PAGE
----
Devil wears second-hand

With the worlds climate slowly rising, we’re looking for ways to better our planet. That includes our fashion

In 2017 the UK’s fashion economy was worth £32 billion. Looking back through our history books it seems that London wasn’t the only fashion capital of England, Leeds in fact homes some of the biggest fashion brands that we still recognise today on the high street.

Fast fashion however is now taking over our lives as the internet strives to mass produce trends that are found on our runways to get our clothes to our front door as quickly as possible.

However as this trend begins to rise we are seriously hurting our environment in the process of making and distributing these clothes.

In its bid to keep the high street alive we are beginning to see that where big brands are struggling, independent boutiques and charity shops are flourishing due to sustainability and ethical reasons. Leeds based brands such as ZaraMia Ava and Ksenia Schnaider, have taken up this approach and begun to use ethically sourced material to produce and sell their garments.

Leeds high street is forever changing with new avenues of sustainable fashion available

Esther Pugh, a fashion marketing lecturer at Leeds Beckett University, explained that, “fashion is no longer considered just a necessity, it is now something that we want to excel at. There are now more than 1,000 independent boutiques carrying all kinds of new trends in Leeds city centre.

“Most of these carry second hand or vintage fashion which has allowed Leeds those who can’t afford big branded items the opportunity to find hidden gems of clothing, therefore getting good value for their money.”

Leeds houses up to around 757,500 students, most of which cannot afford big retailer branded clothing and decide to shop for second hand clothing, which is not only value for money, however classes as sustainable fashion as it is recycling the clothes that others have discarded.  

“Vintage fashion was really enforced upon people who couldn’t afford fancy clothes, it wasn’t called vintage fashion until the 1990’s, it was always seen as inferior to new clothes as it was mainly called ‘hand me downs’ or ‘second hand’. 

In second-hand clothing we can find hidden gems of clothing whilst saving the planet by not mass producing more of the same item

“But now there is a growing population of people, partly driven by ethical and sustainability reasons due to fast fashion damaging the planet, who increasingly want to buy second hand clothes. Whether they be luxury vintage items, or some people are just happy to peruse the charity shops and come across items second hand but still in good condition.

“Shops on the high street such as Topshop and Urban Outfitters thrive on this as they have these sections or embrace vintage clothing.”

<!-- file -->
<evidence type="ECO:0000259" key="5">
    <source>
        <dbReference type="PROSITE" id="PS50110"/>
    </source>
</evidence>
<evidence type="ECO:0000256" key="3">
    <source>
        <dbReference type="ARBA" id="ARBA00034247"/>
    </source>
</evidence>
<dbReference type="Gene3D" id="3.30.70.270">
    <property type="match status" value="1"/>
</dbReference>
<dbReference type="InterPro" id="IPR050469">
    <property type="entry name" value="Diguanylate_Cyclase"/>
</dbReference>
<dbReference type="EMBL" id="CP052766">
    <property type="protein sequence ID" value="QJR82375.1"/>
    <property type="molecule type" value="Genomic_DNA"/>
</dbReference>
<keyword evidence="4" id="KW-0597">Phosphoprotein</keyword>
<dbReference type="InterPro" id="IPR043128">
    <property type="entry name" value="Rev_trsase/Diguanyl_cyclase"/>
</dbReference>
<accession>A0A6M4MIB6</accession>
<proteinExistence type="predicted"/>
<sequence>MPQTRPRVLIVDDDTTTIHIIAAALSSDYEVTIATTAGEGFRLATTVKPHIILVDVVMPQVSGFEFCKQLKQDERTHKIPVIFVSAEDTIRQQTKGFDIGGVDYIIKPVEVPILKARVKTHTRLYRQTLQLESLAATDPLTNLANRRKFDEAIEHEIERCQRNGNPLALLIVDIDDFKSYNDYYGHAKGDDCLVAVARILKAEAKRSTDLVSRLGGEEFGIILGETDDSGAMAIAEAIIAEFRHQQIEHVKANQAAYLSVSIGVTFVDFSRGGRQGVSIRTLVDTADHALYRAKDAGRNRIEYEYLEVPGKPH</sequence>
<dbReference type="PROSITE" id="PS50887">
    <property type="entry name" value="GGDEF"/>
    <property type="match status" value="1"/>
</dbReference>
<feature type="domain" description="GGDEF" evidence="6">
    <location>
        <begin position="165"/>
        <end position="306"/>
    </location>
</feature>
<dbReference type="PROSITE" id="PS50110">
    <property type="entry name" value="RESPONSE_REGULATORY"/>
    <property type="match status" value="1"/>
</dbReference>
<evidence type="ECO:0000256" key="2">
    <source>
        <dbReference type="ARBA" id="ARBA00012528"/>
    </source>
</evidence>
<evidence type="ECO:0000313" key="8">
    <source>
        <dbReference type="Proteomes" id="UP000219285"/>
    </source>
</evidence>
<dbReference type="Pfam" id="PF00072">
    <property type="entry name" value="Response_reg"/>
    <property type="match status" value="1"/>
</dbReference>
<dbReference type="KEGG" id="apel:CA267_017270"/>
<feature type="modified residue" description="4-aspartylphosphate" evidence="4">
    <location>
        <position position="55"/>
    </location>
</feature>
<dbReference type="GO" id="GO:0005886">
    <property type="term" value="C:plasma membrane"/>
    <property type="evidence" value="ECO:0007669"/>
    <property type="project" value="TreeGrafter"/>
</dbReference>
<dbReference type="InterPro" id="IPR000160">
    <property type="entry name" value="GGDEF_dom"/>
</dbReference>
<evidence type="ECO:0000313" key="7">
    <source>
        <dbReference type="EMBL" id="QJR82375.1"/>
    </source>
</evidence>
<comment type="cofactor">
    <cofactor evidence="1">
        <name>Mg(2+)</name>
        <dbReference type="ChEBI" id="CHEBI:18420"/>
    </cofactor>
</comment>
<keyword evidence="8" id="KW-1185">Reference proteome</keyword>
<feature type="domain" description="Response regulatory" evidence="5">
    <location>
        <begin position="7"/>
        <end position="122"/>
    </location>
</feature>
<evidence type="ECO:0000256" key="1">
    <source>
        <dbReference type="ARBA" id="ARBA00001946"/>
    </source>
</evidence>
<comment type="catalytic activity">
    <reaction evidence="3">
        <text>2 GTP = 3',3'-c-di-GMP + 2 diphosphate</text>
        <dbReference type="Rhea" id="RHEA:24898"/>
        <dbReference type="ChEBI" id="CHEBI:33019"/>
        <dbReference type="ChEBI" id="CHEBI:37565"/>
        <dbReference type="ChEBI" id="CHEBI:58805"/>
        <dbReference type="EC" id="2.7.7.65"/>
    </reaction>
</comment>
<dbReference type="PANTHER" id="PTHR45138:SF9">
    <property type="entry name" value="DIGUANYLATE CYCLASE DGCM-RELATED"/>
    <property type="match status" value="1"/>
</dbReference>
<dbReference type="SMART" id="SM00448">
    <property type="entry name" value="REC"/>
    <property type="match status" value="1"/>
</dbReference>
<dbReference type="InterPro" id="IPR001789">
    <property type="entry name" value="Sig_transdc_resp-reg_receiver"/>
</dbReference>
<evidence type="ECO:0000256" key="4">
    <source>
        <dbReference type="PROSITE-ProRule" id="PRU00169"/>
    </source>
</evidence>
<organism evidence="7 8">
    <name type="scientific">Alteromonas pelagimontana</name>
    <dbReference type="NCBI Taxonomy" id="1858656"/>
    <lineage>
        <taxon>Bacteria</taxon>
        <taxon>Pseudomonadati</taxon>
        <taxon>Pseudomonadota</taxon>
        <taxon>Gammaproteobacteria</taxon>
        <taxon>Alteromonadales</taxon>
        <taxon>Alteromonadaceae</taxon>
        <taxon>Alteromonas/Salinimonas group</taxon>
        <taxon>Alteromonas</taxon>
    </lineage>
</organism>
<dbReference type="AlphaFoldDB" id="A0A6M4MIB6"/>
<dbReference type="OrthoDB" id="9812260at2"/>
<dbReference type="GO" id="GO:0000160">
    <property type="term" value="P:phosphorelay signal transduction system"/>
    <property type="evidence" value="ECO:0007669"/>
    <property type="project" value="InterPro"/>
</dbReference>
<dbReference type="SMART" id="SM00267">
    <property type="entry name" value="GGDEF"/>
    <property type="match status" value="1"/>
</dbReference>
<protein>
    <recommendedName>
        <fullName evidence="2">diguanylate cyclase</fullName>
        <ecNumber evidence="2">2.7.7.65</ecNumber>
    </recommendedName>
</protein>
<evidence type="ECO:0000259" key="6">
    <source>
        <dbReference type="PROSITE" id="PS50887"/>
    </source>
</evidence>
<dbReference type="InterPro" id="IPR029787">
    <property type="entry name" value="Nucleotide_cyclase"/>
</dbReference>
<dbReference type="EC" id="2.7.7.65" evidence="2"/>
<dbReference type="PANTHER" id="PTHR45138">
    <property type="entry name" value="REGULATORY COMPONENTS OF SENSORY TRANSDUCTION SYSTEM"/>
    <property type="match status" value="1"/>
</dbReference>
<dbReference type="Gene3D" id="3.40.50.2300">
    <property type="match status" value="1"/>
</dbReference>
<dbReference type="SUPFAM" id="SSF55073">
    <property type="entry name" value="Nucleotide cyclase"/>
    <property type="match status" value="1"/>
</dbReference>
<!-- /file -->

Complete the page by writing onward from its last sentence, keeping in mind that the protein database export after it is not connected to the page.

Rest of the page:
With the high street being taken over by fast fashion and our lack of motivation to physically buy these expensive items, it is no wonder that economically shops are suffering to make sales to sustain business. 

Although Topshop and Urban Outfitters are not the only brands on the high street who are thriving from business of vintage/second hand clothing products. Primark have recently begun selling their own sustainable brand of clothing. 

The Primark Cares initiative was created in order to show how the store is showing its responsibility as a large retailer to support the people who are producing their clothes and protect the environment, therefore maintaining its ethical values.

Primark’s Wellness range is available is stores all across Britain

Their Wellness Brand has been launched under their Primark Cares initiative and was made a permanent edition to Primark stores at the end of February. The brand uses environmentally sourced materials from organic cotton, recycled or sustainable materials. 

The international retailer aim’s to also focus on the customers putting their wellbeing first by producing 100% cotton robes and three wick soy candles to promote comfort, rest and reflection. The range also provides gym wear and sustainably made, ethically sourced bed sheets, for people to look and feel great whilst knowing they haven’t harmed the environment whilst doing so.

The full collection is now available in the Leeds Trinity store in the city centre and holds 80 products all worth their value in money.

We are also seeing changes being discussed in Downing Street as the secretary of state of digital, culture, media and sport Rt. Hon Oliver Dowden, MP Stephanie Phair and Caroline Rush, CEO and chair of the British Fashion Council hosted a reception to celebrate British fashion and sustainability.

Over five days there were 115 runways presentations and events from global fashion designers with an international audience from over 40 countries. These focussed the industry’s impact on the environment. The British Fashion Council shared its plans for the Institute of Positive Fashion and global initiatives map to support UK designers, whilst making a change within the environment.

Caroline Rush explained “Fashion is a creative outlet for the individual expression that touches everyone, and as we have seen at London Fashion Week our businesses can inspire, support communities with a huge capacity to be a social force for good.”

About the Author

student
This article was produced by a student or students on the BA in Journalism at Leeds Beckett University.

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